COLLEGE STATION Texas A&M University’s international students will help bring the world to the Brazos Valley during the 2013 Brazos Valley Worldfest set for Friday and Saturday (Nov. 15-16) at Wolf Pen Creek Amphitheater and Park.
Now in its seventh year, Worldfest celebrates the culture and heritage of all who live in the Brazos Valley by offering a range of activities for everyone to enjoy – from the youngest to the oldest.
“We are very excited about using the new park festival field this year,” said Kim Fox, festival coordinator and assistant to the Associate Vice President of External Affairs at Texas A&M. “We will be able to spread out to bring the wonderful culture and talent from Europe, Asia, Latin America, Africa, the United States and the Middle East for visitors to see, interact with and taste some of their cuisine.”
Brazos Valley Worldfest is organized by Texas A&M and the City of College Station. It will feature more than 50 culture booths, along with 22 different offerings of international cuisine and 21 performances on two stages.
The Friday night concert brings a new group, La Orquesta Salmerum, out of Houston to kick off the festival. With the heat of the timbales and the brilliance of a dynamic horn section, La Orquesta Salmerum has been spicing up dance floors, “Latin Nights” and festivals in Houston for more than a decade.
Tony Garza, founder of the 11-member band, says, "We also back up salsa artists when they come to town, and have played with salsa greats such as Tito Nieves, La India, Jerry Rivera, Tito Gomez, Maelo Ruiz, Tony Vega and many more.”
Salmerum will play from 7 to 10 p.m. with a variety of styles such as the salsa, merengue, cumbia, bachata and Cha-cha-cha. For those who want to learn the Salsa, Texas A&M’s Salsa Fusion Latin Dance Group is giving lessons at 6 p.m. on the concrete apron at the amphitheater. Join in the fun for a little salsa dancing or just sit back and enjoy the music and the dancers while sampling some of the festival cuisine.
The festival on Saturday kicks off at 10 a.m. It will feature international culture booths representing many of Texas A&M’s international groups as well as booths representing heritage groups from around the Brazos Valley.
“A little friendly competition between the groups to win the first place trophy makes for some excellent booth displays,” Fox said. “Not only do they need to look good, but they should offer some insight into the country they are representing.
“Engaging the community is one of our major goals,” she explained. “We want our festival attendees to come away having been entertained, but also informed.”
New to the festival this year is an expanded Kid’s Village with more arts and crafts, inflatables, games, a train ride and petting zoo from Franklin Safari, with exotic animals from around the world. Las Rebeldes De Houston women’s Latin horse-riding group will perform three shows on Saturday. Also new to the festival and new to Bryan-College Station is Pinot’s Palette. It offers a relaxed atmosphere where participants, guided by expert artists, can practice their artistic talent by painting their own creation or the featured painting “Japanese Moon Garden.”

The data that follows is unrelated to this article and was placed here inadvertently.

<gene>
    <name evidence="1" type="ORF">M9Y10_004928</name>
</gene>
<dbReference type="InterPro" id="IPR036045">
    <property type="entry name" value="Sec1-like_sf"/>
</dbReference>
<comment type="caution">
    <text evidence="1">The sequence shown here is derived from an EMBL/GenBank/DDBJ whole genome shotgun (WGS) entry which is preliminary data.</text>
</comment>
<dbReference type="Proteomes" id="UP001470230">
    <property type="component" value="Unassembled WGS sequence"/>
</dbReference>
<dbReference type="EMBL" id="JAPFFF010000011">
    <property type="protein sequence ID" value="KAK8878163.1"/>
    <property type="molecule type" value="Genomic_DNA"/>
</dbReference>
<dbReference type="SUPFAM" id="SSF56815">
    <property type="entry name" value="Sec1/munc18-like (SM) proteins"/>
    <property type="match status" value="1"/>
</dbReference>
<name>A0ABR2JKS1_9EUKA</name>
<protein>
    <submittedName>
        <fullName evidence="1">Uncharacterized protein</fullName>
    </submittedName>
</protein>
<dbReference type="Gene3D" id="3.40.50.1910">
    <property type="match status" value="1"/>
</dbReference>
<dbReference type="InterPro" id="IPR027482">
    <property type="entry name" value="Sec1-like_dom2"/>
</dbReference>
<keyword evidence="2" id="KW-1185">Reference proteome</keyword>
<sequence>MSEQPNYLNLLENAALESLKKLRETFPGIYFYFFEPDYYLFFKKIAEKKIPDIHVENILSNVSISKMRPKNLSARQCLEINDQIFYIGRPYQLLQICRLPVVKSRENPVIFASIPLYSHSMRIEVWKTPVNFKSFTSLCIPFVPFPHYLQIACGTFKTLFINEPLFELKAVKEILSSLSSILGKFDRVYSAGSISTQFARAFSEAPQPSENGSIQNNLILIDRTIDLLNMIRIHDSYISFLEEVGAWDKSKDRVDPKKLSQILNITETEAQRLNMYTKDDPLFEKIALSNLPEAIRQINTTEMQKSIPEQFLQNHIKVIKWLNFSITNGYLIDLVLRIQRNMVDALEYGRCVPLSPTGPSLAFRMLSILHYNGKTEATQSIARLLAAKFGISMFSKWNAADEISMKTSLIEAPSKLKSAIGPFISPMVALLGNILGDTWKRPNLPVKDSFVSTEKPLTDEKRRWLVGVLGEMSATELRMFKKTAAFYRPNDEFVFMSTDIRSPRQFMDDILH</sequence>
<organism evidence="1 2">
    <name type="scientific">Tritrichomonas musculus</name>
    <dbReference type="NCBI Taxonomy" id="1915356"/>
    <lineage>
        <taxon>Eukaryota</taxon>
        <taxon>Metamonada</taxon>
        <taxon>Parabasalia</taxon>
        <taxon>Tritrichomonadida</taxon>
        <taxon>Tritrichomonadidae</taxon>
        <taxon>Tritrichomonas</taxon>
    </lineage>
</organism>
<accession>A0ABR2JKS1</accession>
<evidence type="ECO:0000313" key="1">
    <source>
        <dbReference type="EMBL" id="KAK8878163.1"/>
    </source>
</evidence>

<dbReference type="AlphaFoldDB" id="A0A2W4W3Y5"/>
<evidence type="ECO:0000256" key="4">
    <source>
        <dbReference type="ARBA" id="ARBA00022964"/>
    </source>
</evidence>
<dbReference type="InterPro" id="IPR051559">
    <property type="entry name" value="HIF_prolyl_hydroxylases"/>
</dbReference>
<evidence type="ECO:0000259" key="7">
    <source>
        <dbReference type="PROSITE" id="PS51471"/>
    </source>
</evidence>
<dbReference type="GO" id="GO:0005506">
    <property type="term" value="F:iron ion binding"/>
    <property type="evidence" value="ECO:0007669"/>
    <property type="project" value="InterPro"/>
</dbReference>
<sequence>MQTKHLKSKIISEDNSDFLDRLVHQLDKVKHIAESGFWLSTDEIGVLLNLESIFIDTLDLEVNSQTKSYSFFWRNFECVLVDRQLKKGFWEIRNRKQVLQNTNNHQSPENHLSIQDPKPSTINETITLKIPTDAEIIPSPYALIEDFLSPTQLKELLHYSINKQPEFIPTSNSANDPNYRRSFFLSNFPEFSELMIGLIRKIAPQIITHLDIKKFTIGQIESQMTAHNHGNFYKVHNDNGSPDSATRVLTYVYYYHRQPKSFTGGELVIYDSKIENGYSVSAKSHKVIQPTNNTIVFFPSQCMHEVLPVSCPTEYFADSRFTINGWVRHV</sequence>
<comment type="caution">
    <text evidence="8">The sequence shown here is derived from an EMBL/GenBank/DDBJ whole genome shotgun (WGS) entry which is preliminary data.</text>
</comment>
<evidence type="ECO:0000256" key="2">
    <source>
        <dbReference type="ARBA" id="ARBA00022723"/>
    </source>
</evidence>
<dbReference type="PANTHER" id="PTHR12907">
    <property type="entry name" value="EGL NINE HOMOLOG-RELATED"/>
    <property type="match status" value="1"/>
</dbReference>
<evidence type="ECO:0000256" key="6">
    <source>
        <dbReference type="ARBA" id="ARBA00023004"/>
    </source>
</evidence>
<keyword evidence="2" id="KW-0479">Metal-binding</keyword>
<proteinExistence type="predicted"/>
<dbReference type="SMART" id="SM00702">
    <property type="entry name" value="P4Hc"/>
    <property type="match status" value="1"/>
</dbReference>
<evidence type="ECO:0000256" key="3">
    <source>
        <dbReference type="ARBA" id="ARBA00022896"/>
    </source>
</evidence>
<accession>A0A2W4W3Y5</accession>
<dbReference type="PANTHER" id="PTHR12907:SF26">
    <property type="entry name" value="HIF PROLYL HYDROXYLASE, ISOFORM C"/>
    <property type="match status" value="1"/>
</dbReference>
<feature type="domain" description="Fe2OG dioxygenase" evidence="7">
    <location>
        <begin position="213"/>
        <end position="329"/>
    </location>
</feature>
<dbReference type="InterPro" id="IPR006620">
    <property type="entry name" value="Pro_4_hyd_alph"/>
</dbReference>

Brazos Valley Worldfest will host the Salsa Tasting Challenge competition for the third time this year. Judging will be for any type of salsa, including hot or cold (temperature), green or red, cooked or raw, as well as any level of spice. There are two categories to the challenge – amateur and professional. Submitters in the professional category also have the opportunity to compete in the People’s Choice competition when festival attendees get a chance to taste and vote for the best salsa in the Brazos Valley.
“Vendors have expanded to bring some really fun opportunities as well,” Fox said. “Returning this year are food vendors with regular fair type food as well as Asian and Latin foods, ice cream and one of last year’s favorites – Wild Bill’s Soda. Non-food vendors new this year, besides Pinot’s Palette, are Origami Owl Living Lockets, a caricature artist, face-painting, Smokin’ Airbrush T-shirt artistry, and Peruvian Inca Wasi arts and crafts.
“We also have other great vendors – something for everyone,” Fox added.
Entertainment incorporates both local and professional talent. With two stages offering more than 20 performances, festival attendees will be able to see salsa, flamenco, Honduran, Indian, Indonesian and belly dancing along with storytelling from the African and Native American perspective. Music from Polish to Celtic and Tejano performers are scheduled on the main stage and, back by popular demand, are the Shaolin Lion Dancers.
“The Bandan Koro African Drum and Dance Ensemble will get the crowd on their feet and the kids on the stage for some lively entertainment,” Fox predicted.
“The glue that holds the festival together is the participation by more than 300 volunteers each year,” she said. “There are a lot of Aggie student volunteers, but folks from the community volunteer as well. You will recognize them by their t-shirts that are a bright salmon color this year.”
While there is a charge for food and drinks, admission to Worldfest is free and parking is available at Post Oak Mall.
“Join us for a fun-filled day to celebrate with the world,” Fox concluded.
For more information visit the BVW website at http://www.brazosvalleyworldfest.org.
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